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I disagree with my supervisor's decision. I teach music at a public school in the US, and the principal has decided to ban all holiday-related music from our performances. He has claimed his decision is "from an equity standpoint," and was influenced by one family choosing not to attend the performance because their religious views bar them from singing holiday music. Note that the family did not make a complaint to the principal. He just didn't like that they opted out.

This will mean that several beloved traditions will cease to exist, and I expect it will anger quite a few families. I respectfully made my disagreement known, am on good terms with the family in question, and offered alternatives to cancelling holiday music.

I was overruled. I do not wish to become the public face of this decision. I think making it clear that I dissented would solve that. However, I recognize that telling the children or families "go talk to Mr. So-And-So, it was his idea." would be unprofessional.

What is the best way to make sure the families know that I didn't cancel the Christmas and Chanukah songs without obviously throwing my administrator under the bus?

Note: this is NOT about who is right, just about how to avoid needing to defend a decision with which I disagree.

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  • 39
    1. Why would you be defending the decision? 2. If you do have to defend it what's wrong with saying that it was "Mr. So and So's" decision or that it wasn't your decision? Stating the facts of the matter is hardly unprofessional.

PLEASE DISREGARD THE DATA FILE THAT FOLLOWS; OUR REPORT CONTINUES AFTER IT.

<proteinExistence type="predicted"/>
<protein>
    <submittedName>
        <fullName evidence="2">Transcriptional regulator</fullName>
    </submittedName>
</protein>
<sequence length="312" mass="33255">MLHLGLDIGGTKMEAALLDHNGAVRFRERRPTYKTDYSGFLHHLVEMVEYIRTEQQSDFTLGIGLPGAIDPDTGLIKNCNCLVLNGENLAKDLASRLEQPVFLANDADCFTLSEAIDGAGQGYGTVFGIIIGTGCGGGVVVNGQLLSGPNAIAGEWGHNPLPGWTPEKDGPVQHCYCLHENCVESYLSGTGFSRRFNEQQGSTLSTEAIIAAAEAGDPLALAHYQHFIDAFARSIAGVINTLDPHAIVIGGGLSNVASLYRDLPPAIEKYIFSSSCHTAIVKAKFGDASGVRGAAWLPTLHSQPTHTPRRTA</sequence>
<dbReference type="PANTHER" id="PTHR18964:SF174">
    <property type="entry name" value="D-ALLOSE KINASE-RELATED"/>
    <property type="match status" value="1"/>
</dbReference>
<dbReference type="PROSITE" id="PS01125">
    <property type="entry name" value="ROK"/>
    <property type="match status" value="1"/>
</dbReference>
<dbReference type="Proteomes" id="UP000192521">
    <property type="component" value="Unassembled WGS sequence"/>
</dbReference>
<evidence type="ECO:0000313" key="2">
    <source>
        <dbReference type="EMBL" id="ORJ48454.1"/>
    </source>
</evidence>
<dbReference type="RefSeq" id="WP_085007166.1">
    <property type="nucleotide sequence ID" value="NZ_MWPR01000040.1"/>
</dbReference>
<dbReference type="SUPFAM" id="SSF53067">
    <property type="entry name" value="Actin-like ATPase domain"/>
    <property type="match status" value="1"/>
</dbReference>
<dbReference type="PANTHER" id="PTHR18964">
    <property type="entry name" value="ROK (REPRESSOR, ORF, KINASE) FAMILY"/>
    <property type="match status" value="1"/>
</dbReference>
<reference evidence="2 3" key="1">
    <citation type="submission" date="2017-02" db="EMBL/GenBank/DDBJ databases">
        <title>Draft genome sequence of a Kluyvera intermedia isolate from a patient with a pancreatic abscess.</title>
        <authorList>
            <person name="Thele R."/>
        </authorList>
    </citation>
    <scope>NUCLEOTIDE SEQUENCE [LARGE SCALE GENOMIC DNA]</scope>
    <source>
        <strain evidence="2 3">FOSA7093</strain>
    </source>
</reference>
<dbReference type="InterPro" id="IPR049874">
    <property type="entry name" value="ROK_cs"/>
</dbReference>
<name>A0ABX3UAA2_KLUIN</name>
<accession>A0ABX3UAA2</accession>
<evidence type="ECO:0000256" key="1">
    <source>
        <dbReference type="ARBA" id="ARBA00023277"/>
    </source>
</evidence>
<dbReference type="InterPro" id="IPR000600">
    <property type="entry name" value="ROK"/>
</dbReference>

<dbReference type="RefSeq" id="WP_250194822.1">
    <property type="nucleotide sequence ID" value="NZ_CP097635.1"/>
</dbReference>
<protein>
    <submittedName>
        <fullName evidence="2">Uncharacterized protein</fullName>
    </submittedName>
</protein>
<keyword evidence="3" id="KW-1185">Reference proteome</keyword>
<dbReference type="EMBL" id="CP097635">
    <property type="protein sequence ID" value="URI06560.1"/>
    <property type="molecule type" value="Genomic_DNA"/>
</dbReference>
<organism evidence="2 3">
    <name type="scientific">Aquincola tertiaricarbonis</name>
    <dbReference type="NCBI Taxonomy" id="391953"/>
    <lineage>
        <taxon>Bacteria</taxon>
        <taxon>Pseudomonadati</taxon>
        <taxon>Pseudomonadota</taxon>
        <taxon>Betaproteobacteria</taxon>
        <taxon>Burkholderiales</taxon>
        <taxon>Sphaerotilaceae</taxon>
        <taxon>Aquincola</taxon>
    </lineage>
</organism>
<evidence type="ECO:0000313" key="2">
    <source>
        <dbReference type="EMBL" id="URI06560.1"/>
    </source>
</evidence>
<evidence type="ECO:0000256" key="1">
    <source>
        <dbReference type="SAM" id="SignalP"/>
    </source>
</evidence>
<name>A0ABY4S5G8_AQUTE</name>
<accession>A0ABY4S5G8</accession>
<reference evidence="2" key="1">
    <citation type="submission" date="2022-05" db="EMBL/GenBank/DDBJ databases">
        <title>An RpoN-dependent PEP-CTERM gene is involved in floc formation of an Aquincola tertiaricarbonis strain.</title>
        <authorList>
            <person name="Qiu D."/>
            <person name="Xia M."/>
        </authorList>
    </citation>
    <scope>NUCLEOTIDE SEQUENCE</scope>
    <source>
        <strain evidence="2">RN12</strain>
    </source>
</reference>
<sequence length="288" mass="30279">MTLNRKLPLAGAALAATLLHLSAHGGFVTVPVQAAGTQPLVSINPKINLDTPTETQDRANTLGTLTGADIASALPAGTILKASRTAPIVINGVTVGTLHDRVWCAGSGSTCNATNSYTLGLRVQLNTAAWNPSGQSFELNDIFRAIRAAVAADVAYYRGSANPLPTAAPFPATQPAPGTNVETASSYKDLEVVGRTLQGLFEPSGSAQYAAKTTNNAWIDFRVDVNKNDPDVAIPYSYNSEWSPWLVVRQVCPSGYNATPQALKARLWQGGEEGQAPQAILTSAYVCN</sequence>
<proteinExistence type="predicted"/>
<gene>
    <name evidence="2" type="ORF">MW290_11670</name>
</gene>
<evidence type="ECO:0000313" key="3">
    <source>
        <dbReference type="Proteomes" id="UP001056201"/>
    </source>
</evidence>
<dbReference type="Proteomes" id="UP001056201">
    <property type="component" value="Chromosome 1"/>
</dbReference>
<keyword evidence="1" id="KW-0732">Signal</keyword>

– joeqwerty
    Dec 29, 2021 at 0:12
  • 21
    Agree with @joeqwerty. Communicating the administrator's decision and reasoning doesn't require any defending and isn't throwing anyone under the bus. Dec 29, 2021 at 0:14
  • 12
    NB, if anyone else was confused by the term "equity" like me, see educational equity on Wikipedia (it's not the same as equality). Not directly important for the answer, but possibly relevant to understand the context.
    – gerrit
    Dec 29, 2021 at 10:43
  • 3
    How do you KNOW FOR A FACT that the principal came up with this new direction entirely on his own? A member of the school board or perhaps the superintendent may have influenced his decision.
    – CGCampbell
    Dec 29, 2021 at 15:44
  • 2
    All holiday music, or just religious music? For instance, White Christmas doesn't have any religious content other than referring to Christmas, Walking in a Winter Wonderland doesn't have any other than mentioning someone who's a pastor. That's very different from songs like Silent Night that have clear religious content. Jan 1 at 4:19

8 Answers 8

91

What is the best way to make sure the families know that I didn't cancel the Christmas and Chanukah songs without obviously throwing my administrator under the bus?

Indicating, verbally to students or via email to parents, that the decision was made by your administrator is NOT throwing your administrator under the bus. It is simply stating the facts.

...how to avoid needing to defend a decision with which I disagree.

You do not need to defend the decision at all. Simply state the facts and refrain from any discussion and/or expressing your opinion(s) about the matter.

Response to Comments

There seems to be a lot of discussion and disagreement on this answer, to clarify my answer a bit I've added a response.

First off I believe that there is a great deal of overthinking on this question and my answer. The answer is brief and to the point, exactly as I would envision the OP communications to students and parents. The communications don't need to be anything more than: